• Fig. 5 Oncogenic function of SQLE depends on PTEN/PI3K/AKT/mTOR.

    (A) SQLE activated the phosphatidylinositol 3-kinase (PI3K)/AKT pathway, as indicated by FOXO3 luciferase reporter assay (n = 3, performed in triplicate). FOXO3 is a target of AKT, and PI3K/AKT pathway activation inhibited FOXO3 expression. (B) PI3K/AKT pathway PCR analysis of LO2 cells overexpressing SQLE. PTEN is one of the outlier down-regulated genes. (C and D) Representative Western blot analysis confirmed that SQLE induced PTEN silencing and activated downstream oncogenic signaling [phosphorylated AKT (p-AKT) and phosphorylated mTOR (p-mTOR)] in vitro (C) and in vivo (D). (E) mRNA expression of PTEN/PI3K/AKT/mTOR downstream effectors in SQLE-overexpressing LO2 cells and SQLE-knockdown BEL-7404 cells (n = 3, performed in triplicate). (F) SQLE downstream effects on cholesteryl ester accumulation and cell growth depend on PTEN/mTOR. Knockdown of PTEN followed by overexpression of SQLE in LO2 and HKCI10 cells prevented the effects of SQLE on cholesteryl ester accumulation (left), cell viability (middle), and PTEN/mTOR signaling (right). (G) mTOR inhibitor rapamycin suppressed the effect of SQLE on cholesteryl ester accumulation (left) (n = 4, performed in triplicate) and cell growth (right) (n = 3, performed in triplicate). Data are means ± SEM. Mann-Whitney U test was used to assess the significance of the differences in cholesterol concentrations, mRNA expression, and luciferase reporter assay. The significance of the difference between cell growth rates was determined by repeated-measures ANOVA. *P < 0.05, **P < 0.01, ***P < 0.001.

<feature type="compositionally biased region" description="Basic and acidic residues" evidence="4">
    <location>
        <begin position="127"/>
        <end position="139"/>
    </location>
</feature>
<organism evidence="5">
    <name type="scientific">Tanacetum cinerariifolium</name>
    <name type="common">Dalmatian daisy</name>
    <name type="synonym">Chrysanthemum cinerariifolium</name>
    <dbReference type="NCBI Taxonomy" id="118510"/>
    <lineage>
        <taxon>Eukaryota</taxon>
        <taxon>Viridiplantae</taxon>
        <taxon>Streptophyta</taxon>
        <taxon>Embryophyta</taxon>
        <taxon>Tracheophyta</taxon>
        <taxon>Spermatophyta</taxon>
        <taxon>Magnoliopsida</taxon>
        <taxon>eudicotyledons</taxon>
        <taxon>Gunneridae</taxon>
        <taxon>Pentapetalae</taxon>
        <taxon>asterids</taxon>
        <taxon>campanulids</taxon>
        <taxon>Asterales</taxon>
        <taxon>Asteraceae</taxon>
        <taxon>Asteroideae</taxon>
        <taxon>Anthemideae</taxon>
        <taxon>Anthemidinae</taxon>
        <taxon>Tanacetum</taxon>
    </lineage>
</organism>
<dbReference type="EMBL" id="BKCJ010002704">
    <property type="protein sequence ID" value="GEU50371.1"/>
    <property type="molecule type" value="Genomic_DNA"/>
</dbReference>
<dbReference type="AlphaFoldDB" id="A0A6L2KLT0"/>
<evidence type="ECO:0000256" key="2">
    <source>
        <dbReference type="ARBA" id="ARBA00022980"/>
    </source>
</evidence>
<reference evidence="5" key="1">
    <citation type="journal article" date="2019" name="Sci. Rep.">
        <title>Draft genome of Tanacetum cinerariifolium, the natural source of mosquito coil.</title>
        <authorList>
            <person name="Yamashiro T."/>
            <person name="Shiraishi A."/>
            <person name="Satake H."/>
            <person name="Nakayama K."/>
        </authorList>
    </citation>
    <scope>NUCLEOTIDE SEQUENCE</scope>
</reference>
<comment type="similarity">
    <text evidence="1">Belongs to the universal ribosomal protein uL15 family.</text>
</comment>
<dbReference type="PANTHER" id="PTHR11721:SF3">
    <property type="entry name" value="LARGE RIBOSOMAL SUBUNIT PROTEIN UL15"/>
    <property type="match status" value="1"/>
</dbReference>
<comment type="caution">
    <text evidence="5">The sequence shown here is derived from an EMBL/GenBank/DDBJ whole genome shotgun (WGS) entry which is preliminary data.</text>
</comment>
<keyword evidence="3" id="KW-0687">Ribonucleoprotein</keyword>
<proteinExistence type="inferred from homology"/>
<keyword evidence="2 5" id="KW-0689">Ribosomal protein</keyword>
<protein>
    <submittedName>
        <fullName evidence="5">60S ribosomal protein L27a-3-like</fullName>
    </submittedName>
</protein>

• Fig. 6 SQLE silences PTEN through ROS-mediated DNA hypermethylation.